A miniature service horse had plenty of legroom on his first flight after his handler opted for first-class tickets. Ronica Froese has been training her mini-service horse Fred for months to prepare for the trip from Grand Rapids, Michigan, to California.
Froese didn't book a direct flight and had to fly from Grand Rapids to Dallas, where they boarded another plane to Ontario, California.
"I purchased two first-class seats in bulkhead seating, I paid an arm and a leg for tickets, but I did so because it was Fred's first time and I wanted him to be comfortable, I wanted him to have the most room," Froese told WXMI.
Fred wore a baby-blue onesie, along with a bag that identified him as a service animal. Fred seemed to enjoy his first time flying. Froese said there were no issues during the trip and that while other passengers stopped and stared at the sight of a horse in first-class, everybody loved Fred.
"Everyone was sweet as pie, TSA was amazing. The experience was way better than I actually anticipated," Froese said.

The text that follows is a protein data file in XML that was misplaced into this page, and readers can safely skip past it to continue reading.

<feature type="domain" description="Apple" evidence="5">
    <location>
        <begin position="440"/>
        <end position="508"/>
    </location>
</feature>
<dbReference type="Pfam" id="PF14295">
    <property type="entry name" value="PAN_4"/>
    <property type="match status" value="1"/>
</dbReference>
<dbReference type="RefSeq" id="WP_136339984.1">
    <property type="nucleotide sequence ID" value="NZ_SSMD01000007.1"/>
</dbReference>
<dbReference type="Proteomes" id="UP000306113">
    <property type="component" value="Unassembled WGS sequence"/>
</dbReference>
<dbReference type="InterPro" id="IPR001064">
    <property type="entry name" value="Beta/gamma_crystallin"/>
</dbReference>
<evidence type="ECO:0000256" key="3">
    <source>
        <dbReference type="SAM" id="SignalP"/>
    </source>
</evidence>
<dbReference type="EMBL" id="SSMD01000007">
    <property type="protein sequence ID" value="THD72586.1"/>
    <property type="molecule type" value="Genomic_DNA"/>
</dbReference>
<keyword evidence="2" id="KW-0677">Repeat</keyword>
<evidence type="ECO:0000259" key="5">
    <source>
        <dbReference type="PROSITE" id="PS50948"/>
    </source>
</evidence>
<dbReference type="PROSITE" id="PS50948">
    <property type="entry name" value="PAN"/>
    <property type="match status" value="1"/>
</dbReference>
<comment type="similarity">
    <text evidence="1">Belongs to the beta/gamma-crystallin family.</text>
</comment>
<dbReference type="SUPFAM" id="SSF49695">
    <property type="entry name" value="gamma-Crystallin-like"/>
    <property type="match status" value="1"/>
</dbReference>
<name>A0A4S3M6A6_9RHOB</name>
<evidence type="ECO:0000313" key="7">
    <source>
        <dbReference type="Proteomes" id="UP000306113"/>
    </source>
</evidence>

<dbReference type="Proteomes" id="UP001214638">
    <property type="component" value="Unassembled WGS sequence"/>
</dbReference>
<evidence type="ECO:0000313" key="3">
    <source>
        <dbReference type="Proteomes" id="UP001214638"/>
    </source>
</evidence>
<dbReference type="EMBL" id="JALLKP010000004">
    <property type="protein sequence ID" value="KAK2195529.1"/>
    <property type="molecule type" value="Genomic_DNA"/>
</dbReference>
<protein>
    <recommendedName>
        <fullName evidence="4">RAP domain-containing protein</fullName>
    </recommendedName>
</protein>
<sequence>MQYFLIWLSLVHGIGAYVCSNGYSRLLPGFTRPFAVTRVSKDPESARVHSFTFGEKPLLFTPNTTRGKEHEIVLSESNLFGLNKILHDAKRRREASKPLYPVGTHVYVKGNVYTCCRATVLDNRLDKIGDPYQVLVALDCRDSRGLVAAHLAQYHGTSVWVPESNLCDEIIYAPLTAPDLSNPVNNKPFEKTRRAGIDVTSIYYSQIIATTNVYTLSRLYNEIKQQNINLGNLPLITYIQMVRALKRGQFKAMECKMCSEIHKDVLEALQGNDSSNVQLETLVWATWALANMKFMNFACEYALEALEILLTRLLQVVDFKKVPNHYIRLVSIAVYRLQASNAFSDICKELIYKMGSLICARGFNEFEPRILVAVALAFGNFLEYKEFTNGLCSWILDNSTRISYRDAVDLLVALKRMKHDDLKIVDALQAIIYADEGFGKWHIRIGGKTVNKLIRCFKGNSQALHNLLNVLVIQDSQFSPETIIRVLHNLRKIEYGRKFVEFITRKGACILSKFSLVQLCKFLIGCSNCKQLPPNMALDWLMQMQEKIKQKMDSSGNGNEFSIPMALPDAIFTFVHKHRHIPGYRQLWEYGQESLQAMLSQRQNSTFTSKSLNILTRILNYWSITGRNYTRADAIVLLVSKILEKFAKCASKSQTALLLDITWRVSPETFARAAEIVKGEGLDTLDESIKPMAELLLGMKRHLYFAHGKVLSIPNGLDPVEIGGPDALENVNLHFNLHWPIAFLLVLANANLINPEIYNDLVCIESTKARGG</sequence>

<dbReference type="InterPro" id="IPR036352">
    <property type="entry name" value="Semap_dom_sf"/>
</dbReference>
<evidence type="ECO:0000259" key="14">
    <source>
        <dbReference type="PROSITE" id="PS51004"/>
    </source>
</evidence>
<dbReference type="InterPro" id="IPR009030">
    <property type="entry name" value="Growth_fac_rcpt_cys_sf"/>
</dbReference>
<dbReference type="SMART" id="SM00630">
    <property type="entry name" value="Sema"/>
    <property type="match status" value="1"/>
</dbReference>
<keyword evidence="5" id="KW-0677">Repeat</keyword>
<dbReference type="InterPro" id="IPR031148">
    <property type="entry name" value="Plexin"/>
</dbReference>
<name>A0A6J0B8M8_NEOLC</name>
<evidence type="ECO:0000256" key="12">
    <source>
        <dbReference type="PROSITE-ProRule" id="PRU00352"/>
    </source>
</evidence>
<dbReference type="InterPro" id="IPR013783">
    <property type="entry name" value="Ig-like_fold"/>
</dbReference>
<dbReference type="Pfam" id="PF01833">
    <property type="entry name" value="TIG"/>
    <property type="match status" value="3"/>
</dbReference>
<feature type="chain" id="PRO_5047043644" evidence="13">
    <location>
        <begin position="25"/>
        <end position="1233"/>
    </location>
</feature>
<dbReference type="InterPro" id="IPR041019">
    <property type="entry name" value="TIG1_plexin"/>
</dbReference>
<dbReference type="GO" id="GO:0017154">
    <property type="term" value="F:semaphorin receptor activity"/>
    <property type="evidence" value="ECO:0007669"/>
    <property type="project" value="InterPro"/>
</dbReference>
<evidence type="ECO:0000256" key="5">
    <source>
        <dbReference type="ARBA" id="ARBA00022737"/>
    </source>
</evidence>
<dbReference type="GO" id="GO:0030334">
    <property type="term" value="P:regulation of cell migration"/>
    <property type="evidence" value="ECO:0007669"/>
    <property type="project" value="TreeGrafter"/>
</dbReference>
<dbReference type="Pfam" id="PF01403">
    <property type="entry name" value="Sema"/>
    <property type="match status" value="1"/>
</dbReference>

Under the current law, miniature horses are considered service animals and are granted the same protections as service dogs under the American with Disabilities Act. That could change, as the Department of Transportation is looking to crack down on people abusing the system, which has created a major headache for airlines.
"It is out of control, it's a very abused process, there are a lot of untrained service animals on the plane that are not trained," Froese said. "It's definitely an abused system, but the sad part is what the DOT is looking at doing, they are looking at excluding me as a handler from taking my horse on the plane."